At 8:00 am sharp two courtesy shuttle vans, divide up Conicelli Auto customers who've driven their cars to the Conshohocken shop for service and shuttle them to their destinations which could be home or work. Your reporter was hoping for a quick ride back to Chestnut Hill but was on the tail end of the loop which winded through the beautiful Main Line and beyond. Jeanette Berstein of Eagleville got dropped off at her workplace in Wayne and recalled the driver, John Duliah, from the last time she had taken the shuttle eight years ago. Duliah, retired from a tobacco company 11 years ago was looking for part time work and began to drive for Conicelli. He didn't mind that the work evolved into full time because he loves to drive. Despite the increase in traffic in recent years, he still finds driving relaxing. Later in the day, customers get a telephone call from the shop with the good and bad news about what was wrong with their cars and how much it cost to fix. Then Duliah's back on the road picking up the customers to retrieve their cars. Watch video here.
The Dali (string) Quartet, whose repertoire consists of both traditional classical music and Latin American chamber music, presented an educational concert at the Jenks School Monday morning. They are seen here at the Chestnut Hill Coffee shop, near their Chestnut Hill office, after the concert satisfying their hunger and planning their schedule for the next two years. From left to right, Jesus Morales, Cello, Adriana Linares, Viola, Luigi Mazzocchi, Violin, Carlos Rubio, Violin. Visit them at daliquartet.com Watch video here.
Young friends from the suburbs came down to Chestnut Hill of an evening to dine at Osaka and afterwards, hang out and practice their dance moves on the Germantown Avenue sidewalk outside Quelque Chose. Cori and Sam of Ambler on the ends, Will of Harleysville and Jenny of Springfield in the middle. Watch video here.
In the Chestnut Hill Library meeting room last Wednesday there was speechgiving. The Toastmasters Club based at the New Covenant Church in Mount Airy has moved to the Chestnut Hill and Lovett libraries this summer to take advantage of air-conditioning.
Members take turns giving speeches, often drawing on their own personal experiences, and get feedback from evaluators. These include an “Ah” counter and a grammarian. With personal performance at its core, Toastmasters bears much similarity with the story slams popular among the twenty-somethings but there are significant differences. Speakers don’t compete and whereas slammers are often irreverent, a Toastmasters evening has religious and patriotic overtones.
Before the meeting, Deborah Cureton, VP of education and Vicki Lander, VP of membership, demonstrated a “table top” speech; this is an impromptu speech on a topic one is given on the spot. The only time to prepare is the time it takes to get up from one’s seat and arrive at the podium.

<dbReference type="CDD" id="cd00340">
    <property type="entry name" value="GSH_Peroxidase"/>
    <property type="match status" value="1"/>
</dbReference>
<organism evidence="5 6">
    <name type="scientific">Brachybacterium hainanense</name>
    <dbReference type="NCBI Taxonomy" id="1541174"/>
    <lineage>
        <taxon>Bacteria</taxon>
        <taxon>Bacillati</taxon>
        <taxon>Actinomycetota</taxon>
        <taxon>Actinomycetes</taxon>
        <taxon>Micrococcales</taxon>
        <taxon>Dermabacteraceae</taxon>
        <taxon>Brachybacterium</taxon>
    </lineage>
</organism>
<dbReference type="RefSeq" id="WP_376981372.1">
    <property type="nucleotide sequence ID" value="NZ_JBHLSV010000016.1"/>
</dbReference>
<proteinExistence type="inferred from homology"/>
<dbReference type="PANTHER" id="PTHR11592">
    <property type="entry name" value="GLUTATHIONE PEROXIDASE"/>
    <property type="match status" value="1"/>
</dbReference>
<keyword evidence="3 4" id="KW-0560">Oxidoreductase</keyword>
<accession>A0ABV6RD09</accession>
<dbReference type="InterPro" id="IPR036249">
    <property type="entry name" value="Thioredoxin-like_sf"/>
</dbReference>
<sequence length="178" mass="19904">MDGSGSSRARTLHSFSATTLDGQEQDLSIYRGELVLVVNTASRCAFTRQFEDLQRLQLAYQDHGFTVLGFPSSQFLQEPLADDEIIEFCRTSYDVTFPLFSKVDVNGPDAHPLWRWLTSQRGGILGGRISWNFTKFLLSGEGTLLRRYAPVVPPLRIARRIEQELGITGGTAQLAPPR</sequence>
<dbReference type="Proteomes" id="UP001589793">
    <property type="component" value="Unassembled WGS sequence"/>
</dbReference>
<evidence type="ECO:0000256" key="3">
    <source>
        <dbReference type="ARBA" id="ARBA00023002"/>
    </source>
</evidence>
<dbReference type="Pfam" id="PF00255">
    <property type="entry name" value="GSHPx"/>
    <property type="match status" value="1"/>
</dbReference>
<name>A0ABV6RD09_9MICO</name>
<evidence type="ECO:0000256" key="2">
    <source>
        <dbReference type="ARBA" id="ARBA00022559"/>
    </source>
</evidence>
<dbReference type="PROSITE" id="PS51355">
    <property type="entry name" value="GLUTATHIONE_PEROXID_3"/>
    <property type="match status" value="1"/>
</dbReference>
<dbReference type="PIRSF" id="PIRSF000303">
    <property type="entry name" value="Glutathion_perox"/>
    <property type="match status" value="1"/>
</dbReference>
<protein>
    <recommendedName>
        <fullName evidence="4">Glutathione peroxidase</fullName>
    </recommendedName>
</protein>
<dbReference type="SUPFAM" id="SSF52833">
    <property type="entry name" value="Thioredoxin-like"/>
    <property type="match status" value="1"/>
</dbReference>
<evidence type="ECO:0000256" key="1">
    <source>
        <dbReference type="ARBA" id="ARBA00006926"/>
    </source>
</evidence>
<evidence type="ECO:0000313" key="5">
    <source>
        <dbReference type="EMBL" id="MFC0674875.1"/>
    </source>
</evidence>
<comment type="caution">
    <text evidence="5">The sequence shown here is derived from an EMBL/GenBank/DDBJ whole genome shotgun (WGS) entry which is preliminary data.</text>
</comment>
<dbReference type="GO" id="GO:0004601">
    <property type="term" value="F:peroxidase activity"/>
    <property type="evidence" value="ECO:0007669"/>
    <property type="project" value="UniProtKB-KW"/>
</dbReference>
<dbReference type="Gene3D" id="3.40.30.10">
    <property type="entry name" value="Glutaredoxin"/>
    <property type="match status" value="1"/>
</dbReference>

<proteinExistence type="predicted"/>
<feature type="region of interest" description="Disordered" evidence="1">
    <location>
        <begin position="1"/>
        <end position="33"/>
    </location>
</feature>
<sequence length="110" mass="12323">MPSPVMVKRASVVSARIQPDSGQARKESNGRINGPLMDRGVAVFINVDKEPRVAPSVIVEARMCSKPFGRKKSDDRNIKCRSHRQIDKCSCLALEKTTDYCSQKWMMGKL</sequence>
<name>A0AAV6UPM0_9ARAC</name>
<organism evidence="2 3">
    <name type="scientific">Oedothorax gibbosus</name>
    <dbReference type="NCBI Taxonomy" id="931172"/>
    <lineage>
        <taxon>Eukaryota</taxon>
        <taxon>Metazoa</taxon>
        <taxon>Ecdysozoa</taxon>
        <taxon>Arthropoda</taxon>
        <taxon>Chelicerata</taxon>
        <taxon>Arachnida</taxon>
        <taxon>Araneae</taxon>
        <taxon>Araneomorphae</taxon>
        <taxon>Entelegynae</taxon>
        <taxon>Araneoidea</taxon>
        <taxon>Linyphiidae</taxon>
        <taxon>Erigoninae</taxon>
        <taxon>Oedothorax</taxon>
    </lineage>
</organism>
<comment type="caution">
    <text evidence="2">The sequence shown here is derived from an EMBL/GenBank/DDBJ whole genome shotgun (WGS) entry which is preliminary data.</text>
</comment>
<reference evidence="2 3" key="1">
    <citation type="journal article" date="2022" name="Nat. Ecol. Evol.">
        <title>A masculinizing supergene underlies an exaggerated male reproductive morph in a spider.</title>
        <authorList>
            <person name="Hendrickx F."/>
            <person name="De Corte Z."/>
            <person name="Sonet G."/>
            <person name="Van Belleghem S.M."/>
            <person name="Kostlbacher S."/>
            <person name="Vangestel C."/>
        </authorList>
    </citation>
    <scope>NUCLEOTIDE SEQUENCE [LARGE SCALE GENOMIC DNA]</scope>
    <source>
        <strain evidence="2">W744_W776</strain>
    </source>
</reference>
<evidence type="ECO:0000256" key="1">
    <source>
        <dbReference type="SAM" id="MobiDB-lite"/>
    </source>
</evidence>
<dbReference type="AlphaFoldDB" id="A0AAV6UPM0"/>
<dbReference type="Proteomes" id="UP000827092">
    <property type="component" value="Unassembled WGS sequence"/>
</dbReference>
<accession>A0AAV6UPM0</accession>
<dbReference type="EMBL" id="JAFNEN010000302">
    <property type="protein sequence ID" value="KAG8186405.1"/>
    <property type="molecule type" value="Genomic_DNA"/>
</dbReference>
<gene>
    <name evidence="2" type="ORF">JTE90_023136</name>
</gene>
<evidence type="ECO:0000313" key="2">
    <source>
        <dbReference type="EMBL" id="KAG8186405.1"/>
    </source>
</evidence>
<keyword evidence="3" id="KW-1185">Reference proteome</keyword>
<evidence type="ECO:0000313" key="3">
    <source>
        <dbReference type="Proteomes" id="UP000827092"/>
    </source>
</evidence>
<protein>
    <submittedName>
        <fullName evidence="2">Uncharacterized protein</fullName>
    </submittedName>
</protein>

The Wednesday event drew several regulars and some newcomers Cureton originally associated the organization with toasting at the drinking of wine but found it right up her alley when she discovered what it really was about. At the front of the room, she gave a “pocket speech” (a 5 minute practice speech) on the topic of change employing vocal variety and other techniques that Toastmasters helps develop.
According to literature, Toastmasters International has focused on building people’s public speaking and leadership abilities since 1924 and boasts more than12,000 clubs in more than 100 countries.
In the photo: Cureton, left and Lander, right.
Suzanne Poncen talks about how she met Dan Jessen, not pictured, on Match.com at a party in Germantown. Watch video here
Julia Staico of Chestnut Hill, a stylist at the Hair Cuttery in Flourtown, is in love. Watch video here.
Guests sample six different concoctions to understand how animals taste. Cats don't taste sweet so a sweet substance was tasted followed by a sweet blocker followed by another draft of the same sweet substance- which tasted like not worth eating or drinking! At the Philadelphia Science Festival event at Rembrandt's Restaurant produced by the Philadelphia Zoo and Monell Center where they study the sense of taste. Watch video here.
Amy Gordon,left, a first year grad student who works at the Monell Center, welcomed guests to a Philadelphia Science Festival program on how animals, smell and taste at Rembrandt's Restaurant and Bar. Gordon studies how humans communicate with body odor, especially how a stranger's body odor may influence threatening visual stimuli from the stranger. Fairmount neighborhood, Philadelphia.Watch video here.
Arnie Shiffrin, a wine consultant from Bala Cynwyd, entertains garden fest goers and himself, dancing to the sounds of Melissa Martin and the Mighty Rhythm Kings. Watch video here.
Pharmacist Carl Dean of Chestnut Hill Pharmacy who overcame some trouble last year says things are looking up and getting better every day for his personal service oriented shop. Watch video here.
Certified Zentangle art teacher Terry Greenberg demonstrates Zentangle's meditative technique of making intricate patterns. Watch video here.